• The process of recruitment, or the progressive tightening up of ligamentous structural aspects is illustrated by the behavior of the ACL. At times when the knee is extended and then hyperextended from a position of 30 ° flexion.
  • Increasing numbers of ACL fiber bundle units are employed, as the knee comes close to terminal extension, i.e., to oppose the forces of extension more and more fiber bundle units work together mechanically.
  • The configuration of the intercondylar roof eventually limits the
    • Hyperextensibility,
    • The ACL and the three-dimensional geometry of its attachments,
    • By the spatial alignment of the PCL and popliteus system.
  • The structures will end up being stretched beyond their viscoelastic capacity, and a partial or total rupture will occur, if the imposed physical forces surpass the restraining forces (regardless of maximal employment of all capsuloligamentous elements).
  • The damage will extend to and include secondary restraints in accordance with the position of the joint and the system of injury, if the primary ligament restraint cannot reduce the effects of the energy acting upon the joint.

Posterior Cruciate Ligament

The posterior cruciate ligament is:

  • Connected under to the posterior part of the intercondylar area of the tibia.
  • It runs upward, forward, and medially
  • Connected to the anterior portion of the lateral surface of the medial condyle of the femur.
  • It is taut during flexion of the knee
  • Prevents the anterior misplacement of femur on tibia and posterior misplacement of tibia on femur.
  • The PCL is the biggest of the intraaurilicular ligaments and
  • Travels to the medial femoral condyle to the posterior tibia from the lateral aspect.
  • The PCL has an important role in knee joint stability
  • The PCL is called due to its insertion on the posterior aspect of the proximal tibia.


  • The PCL originates within, concave, wide semicircular area along the medial femoral condyle and the intracondylar notch.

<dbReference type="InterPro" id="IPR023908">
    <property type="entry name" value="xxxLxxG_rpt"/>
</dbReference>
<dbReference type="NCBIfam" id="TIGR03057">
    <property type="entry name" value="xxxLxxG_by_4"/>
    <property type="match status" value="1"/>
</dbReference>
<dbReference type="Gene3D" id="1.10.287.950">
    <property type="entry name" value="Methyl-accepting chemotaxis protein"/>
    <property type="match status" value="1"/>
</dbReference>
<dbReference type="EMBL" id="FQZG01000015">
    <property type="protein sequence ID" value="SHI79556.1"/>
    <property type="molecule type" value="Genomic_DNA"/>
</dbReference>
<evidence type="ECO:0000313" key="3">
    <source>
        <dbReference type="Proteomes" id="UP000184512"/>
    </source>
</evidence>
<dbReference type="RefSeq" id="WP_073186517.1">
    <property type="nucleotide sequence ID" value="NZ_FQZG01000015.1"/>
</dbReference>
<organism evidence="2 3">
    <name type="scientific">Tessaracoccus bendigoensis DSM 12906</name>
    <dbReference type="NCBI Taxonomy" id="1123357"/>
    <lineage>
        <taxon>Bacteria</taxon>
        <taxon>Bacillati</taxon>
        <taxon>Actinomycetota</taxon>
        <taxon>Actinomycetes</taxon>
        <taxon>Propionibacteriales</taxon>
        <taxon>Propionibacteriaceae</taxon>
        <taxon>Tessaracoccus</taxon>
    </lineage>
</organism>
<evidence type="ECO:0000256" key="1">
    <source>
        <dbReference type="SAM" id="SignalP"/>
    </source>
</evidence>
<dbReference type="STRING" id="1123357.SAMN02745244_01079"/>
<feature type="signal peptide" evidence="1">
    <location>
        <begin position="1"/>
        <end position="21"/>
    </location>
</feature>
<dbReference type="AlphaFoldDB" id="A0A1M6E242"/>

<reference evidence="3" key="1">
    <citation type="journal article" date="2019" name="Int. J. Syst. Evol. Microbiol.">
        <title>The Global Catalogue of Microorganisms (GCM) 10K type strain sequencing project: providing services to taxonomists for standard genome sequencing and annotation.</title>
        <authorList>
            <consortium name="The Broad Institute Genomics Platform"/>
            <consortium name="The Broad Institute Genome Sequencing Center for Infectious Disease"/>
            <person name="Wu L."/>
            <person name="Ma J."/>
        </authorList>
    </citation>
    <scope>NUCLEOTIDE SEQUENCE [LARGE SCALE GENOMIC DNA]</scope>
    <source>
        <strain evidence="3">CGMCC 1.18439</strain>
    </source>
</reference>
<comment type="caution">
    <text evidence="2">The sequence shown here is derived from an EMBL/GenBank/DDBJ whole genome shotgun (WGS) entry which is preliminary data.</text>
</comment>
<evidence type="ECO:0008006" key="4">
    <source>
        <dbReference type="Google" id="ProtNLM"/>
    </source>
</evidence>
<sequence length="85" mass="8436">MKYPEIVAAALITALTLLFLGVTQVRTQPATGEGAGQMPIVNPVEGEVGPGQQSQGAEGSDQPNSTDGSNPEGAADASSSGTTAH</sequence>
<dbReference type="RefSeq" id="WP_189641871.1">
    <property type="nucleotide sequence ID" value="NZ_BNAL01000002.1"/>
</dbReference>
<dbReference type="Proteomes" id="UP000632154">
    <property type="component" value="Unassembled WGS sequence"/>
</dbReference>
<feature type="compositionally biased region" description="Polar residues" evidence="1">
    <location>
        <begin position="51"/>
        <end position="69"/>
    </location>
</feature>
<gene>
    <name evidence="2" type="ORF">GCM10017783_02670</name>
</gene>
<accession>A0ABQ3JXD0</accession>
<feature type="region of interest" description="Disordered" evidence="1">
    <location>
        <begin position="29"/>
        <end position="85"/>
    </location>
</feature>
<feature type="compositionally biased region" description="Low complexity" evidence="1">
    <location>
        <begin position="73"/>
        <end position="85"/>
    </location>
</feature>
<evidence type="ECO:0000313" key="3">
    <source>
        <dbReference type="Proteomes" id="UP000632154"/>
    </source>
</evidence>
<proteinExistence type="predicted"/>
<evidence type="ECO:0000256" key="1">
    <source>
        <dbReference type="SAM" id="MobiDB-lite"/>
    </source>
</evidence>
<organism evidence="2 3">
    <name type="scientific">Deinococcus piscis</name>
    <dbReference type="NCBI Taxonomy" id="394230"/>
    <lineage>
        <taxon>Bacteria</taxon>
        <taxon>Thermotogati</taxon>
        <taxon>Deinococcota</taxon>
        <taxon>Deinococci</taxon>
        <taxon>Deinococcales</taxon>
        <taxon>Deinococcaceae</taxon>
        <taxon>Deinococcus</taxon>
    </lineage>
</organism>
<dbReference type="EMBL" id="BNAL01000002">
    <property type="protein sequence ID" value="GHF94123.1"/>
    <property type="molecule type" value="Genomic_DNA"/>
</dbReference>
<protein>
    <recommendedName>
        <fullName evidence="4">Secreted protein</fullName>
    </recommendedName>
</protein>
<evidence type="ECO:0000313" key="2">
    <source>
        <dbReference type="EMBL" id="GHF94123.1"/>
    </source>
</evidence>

• The PCL inserts into a depression exactly inferior to joint line, between the two tibial plateaus, and posterior to the libial spine.
  • This depression is called the posterior intercondyloid fossa or PCL fossa.


  • The PCL is narrowest in its middle part and extend superiorly and to a lesser degree interiorly which consists of longitudinally oriented collagen fibers
  • The fibers of the PCL connect to the tibial footprint in an anterior to posterior orientation and to the femoral footprint in a lateral to medial orientation


  • The typical length of the PCL as measured in 44 cadaver knees was 38 mm and the average width within the middle portion was 11 mm.
  • The range of PCL width measurements was higher than that of the PCI, length measurements due to variation in intercondylar notch size.
  • Utilizing comparative information from anatomic dissection with radiologic connection, an Austrian group acquired geometric anatomic information characterizing the dimensions of the anterolateral and posteromedial bundles and their footprints.
  • In 15 cadaver specimens, the overall typical length and diameter of the PCL discovered was 37 and 11 mm, separately.
  • The PCL has a large variation in shape and size of its femoral attachments, whereas the tibial attachments shapes and size are more consistent.
  • Two inseparable however distinct bundles that enable resistance of posterior translation in both extension and flexion make the substance of ligament.
  • Anterolateral bundle and Posteromedial bundle: The bundles are named by their position within the femoral footprint attachment. To help identify these bundles during dissection or arthroscopy, other anatomical landmarks have actually been recognized.